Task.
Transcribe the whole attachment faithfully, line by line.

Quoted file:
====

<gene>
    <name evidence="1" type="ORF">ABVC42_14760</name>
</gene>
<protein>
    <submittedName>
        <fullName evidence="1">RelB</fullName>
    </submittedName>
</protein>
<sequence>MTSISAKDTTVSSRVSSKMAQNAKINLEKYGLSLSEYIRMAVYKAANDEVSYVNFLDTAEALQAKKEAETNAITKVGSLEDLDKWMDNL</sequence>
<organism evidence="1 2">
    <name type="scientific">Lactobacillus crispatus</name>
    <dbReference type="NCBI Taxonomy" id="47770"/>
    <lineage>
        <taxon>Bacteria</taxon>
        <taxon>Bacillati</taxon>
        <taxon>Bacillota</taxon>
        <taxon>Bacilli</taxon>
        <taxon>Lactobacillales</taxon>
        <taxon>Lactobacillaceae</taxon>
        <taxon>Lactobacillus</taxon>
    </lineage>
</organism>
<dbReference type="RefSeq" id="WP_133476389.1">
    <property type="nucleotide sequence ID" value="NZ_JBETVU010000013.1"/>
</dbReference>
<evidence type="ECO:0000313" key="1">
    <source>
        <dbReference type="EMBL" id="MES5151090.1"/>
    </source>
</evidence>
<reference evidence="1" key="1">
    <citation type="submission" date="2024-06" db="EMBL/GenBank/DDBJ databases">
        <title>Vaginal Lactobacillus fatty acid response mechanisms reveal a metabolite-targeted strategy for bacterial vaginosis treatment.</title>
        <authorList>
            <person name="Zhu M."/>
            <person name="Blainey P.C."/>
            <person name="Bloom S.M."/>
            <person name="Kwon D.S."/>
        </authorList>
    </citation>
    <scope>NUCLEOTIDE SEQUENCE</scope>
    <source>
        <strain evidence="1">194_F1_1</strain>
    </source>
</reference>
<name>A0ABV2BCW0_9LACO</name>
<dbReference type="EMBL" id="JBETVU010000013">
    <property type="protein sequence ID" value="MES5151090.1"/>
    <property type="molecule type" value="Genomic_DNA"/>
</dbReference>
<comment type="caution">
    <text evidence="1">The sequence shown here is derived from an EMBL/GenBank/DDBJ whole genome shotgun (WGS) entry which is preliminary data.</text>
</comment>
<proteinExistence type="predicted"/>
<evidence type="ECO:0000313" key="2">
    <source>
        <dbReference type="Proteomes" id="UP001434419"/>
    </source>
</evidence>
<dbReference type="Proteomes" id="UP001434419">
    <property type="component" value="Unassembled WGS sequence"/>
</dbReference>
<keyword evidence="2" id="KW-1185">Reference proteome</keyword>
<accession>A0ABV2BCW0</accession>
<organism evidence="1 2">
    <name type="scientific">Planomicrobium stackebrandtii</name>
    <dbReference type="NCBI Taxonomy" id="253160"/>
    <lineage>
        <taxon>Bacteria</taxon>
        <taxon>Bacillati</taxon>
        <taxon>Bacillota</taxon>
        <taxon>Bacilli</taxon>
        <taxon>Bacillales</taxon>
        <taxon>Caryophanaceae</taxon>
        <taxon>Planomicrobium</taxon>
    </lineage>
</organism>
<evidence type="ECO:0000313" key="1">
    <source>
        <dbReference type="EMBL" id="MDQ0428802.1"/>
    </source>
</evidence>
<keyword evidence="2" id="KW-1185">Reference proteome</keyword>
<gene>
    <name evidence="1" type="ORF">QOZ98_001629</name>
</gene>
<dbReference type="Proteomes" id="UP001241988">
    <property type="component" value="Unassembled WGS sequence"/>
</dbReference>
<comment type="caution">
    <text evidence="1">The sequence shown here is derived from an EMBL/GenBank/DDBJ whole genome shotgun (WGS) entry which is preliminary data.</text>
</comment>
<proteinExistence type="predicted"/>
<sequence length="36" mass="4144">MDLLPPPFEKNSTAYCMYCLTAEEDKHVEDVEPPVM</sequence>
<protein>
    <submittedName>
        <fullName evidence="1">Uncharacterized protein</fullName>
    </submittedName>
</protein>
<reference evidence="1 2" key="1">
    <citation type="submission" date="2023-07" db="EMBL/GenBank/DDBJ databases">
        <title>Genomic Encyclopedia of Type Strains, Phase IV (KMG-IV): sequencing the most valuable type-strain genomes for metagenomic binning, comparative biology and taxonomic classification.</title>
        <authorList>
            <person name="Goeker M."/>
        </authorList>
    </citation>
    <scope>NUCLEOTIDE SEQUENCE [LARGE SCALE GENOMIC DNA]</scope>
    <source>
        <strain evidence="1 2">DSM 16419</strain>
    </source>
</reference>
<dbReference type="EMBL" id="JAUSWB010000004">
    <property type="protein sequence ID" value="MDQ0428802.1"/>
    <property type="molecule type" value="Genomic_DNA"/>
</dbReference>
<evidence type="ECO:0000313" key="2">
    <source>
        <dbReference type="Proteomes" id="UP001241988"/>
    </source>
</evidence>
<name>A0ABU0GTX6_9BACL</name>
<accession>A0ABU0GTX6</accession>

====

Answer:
<gene>
    <name evidence="1" type="ORF">ABVC42_14760</name>
</gene>
<protein>
    <submittedName>
        <fullName evidence="1">RelB</fullName>
    </submittedName>
</protein>
<sequence>MTSISAKDTTVSSRVSSKMAQNAKINLEKYGLSLSEYIRMAVYKAANDEVSYVNFLDTAEALQAKKEAETNAITKVGSLEDLDKWMDNL</sequence>
<organism evidence="1 2">
    <name type="scientific">Lactobacillus crispatus</name>
    <dbReference type="NCBI Taxonomy" id="47770"/>
    <lineage>
        <taxon>Bacteria</taxon>
        <taxon>Bacillati</taxon>
        <taxon>Bacillota</taxon>
        <taxon>Bacilli</taxon>
        <taxon>Lactobacillales</taxon>
        <taxon>Lactobacillaceae</taxon>
        <taxon>Lactobacillus</taxon>
    </lineage>
</organism>
<dbReference type="RefSeq" id="WP_133476389.1">
    <property type="nucleotide sequence ID" value="NZ_JBETVU010000013.1"/>
</dbReference>
<evidence type="ECO:0000313" key="1">
    <source>
        <dbReference type="EMBL" id="MES5151090.1"/>
    </source>
</evidence>
<reference evidence="1" key="1">
    <citation type="submission" date="2024-06" db="EMBL/GenBank/DDBJ databases">
        <title>Vaginal Lactobacillus fatty acid response mechanisms reveal a metabolite-targeted strategy for bacterial vaginosis treatment.</title>
        <authorList>
            <person name="Zhu M."/>
            <person name="Blainey P.C."/>
            <person name="Bloom S.M."/>
            <person name="Kwon D.S."/>
        </authorList>
    </citation>
    <scope>NUCLEOTIDE SEQUENCE</scope>
    <source>
        <strain evidence="1">194_F1_1</strain>
    </source>
</reference>
<name>A0ABV2BCW0_9LACO</name>
<dbReference type="EMBL" id="JBETVU010000013">
    <property type="protein sequence ID" value="MES5151090.1"/>
    <property type="molecule type" value="Genomic_DNA"/>
</dbReference>
<comment type="caution">
    <text evidence="1">The sequence shown here is derived from an EMBL/GenBank/DDBJ whole genome shotgun (WGS) entry which is preliminary data.</text>
</comment>
<proteinExistence type="predicted"/>
<evidence type="ECO:0000313" key="2">
    <source>
        <dbReference type="Proteomes" id="UP001434419"/>
    </source>
</evidence>
<dbReference type="Proteomes" id="UP001434419">
    <property type="component" value="Unassembled WGS sequence"/>
</dbReference>
<keyword evidence="2" id="KW-1185">Reference proteome</keyword>
<accession>A0ABV2BCW0</accession>
<organism evidence="1 2">
    <name type="scientific">Planomicrobium stackebrandtii</name>
    <dbReference type="NCBI Taxonomy" id="253160"/>
    <lineage>
        <taxon>Bacteria</taxon>
        <taxon>Bacillati</taxon>
        <taxon>Bacillota</taxon>
        <taxon>Bacilli</taxon>
        <taxon>Bacillales</taxon>
        <taxon>Caryophanaceae</taxon>
        <taxon>Planomicrobium</taxon>
    </lineage>
</organism>
<evidence type="ECO:0000313" key="1">
    <source>
        <dbReference type="EMBL" id="MDQ0428802.1"/>
    </source>
</evidence>
<keyword evidence="2" id="KW-1185">Reference proteome</keyword>
<gene>
    <name evidence="1" type="ORF">QOZ98_001629</name>
</gene>
<dbReference type="Proteomes" id="UP001241988">
    <property type="component" value="Unassembled WGS sequence"/>
</dbReference>
<comment type="caution">
    <text evidence="1">The sequence shown here is derived from an EMBL/GenBank/DDBJ whole genome shotgun (WGS) entry which is preliminary data.</text>
</comment>
<proteinExistence type="predicted"/>
<sequence length="36" mass="4144">MDLLPPPFEKNSTAYCMYCLTAEEDKHVEDVEPPVM</sequence>
<protein>
    <submittedName>
        <fullName evidence="1">Uncharacterized protein</fullName>
    </submittedName>
</protein>
<reference evidence="1 2" key="1">
    <citation type="submission" date="2023-07" db="EMBL/GenBank/DDBJ databases">
        <title>Genomic Encyclopedia of Type Strains, Phase IV (KMG-IV): sequencing the most valuable type-strain genomes for metagenomic binning, comparative biology and taxonomic classification.</title>
        <authorList>
            <person name="Goeker M."/>
        </authorList>
    </citation>
    <scope>NUCLEOTIDE SEQUENCE [LARGE SCALE GENOMIC DNA]</scope>
    <source>
        <strain evidence="1 2">DSM 16419</strain>
    </source>
</reference>
<dbReference type="EMBL" id="JAUSWB010000004">
    <property type="protein sequence ID" value="MDQ0428802.1"/>
    <property type="molecule type" value="Genomic_DNA"/>
</dbReference>
<evidence type="ECO:0000313" key="2">
    <source>
        <dbReference type="Proteomes" id="UP001241988"/>
    </source>
</evidence>
<name>A0ABU0GTX6_9BACL</name>
<accession>A0ABU0GTX6</accession>